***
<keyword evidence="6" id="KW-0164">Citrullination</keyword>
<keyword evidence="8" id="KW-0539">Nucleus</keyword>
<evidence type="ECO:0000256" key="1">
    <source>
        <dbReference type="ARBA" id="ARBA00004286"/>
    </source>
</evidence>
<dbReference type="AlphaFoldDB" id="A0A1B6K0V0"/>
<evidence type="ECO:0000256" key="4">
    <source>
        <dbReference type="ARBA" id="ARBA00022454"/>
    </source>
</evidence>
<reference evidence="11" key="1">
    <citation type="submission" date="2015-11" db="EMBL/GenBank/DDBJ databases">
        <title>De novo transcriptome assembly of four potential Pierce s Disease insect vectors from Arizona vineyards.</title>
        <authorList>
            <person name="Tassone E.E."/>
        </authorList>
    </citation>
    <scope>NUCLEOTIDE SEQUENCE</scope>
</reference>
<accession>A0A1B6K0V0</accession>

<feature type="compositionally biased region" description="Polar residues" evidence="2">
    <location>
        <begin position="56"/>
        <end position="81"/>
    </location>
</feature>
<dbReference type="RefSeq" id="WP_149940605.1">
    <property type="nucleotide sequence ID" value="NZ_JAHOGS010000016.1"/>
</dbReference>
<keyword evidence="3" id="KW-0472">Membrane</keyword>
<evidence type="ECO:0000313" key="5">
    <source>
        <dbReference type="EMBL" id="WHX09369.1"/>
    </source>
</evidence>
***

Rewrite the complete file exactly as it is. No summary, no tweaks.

<keyword evidence="6" id="KW-0164">Citrullination</keyword>
<keyword evidence="8" id="KW-0539">Nucleus</keyword>
<evidence type="ECO:0000256" key="1">
    <source>
        <dbReference type="ARBA" id="ARBA00004286"/>
    </source>
</evidence>
<dbReference type="AlphaFoldDB" id="A0A1B6K0V0"/>
<evidence type="ECO:0000256" key="4">
    <source>
        <dbReference type="ARBA" id="ARBA00022454"/>
    </source>
</evidence>
<reference evidence="11" key="1">
    <citation type="submission" date="2015-11" db="EMBL/GenBank/DDBJ databases">
        <title>De novo transcriptome assembly of four potential Pierce s Disease insect vectors from Arizona vineyards.</title>
        <authorList>
            <person name="Tassone E.E."/>
        </authorList>
    </citation>
    <scope>NUCLEOTIDE SEQUENCE</scope>
</reference>
<accession>A0A1B6K0V0</accession>

<feature type="compositionally biased region" description="Polar residues" evidence="2">
    <location>
        <begin position="56"/>
        <end position="81"/>
    </location>
</feature>
<dbReference type="RefSeq" id="WP_149940605.1">
    <property type="nucleotide sequence ID" value="NZ_JAHOGS010000016.1"/>
</dbReference>
<keyword evidence="3" id="KW-0472">Membrane</keyword>
<evidence type="ECO:0000313" key="5">
    <source>
        <dbReference type="EMBL" id="WHX09369.1"/>
    </source>
</evidence>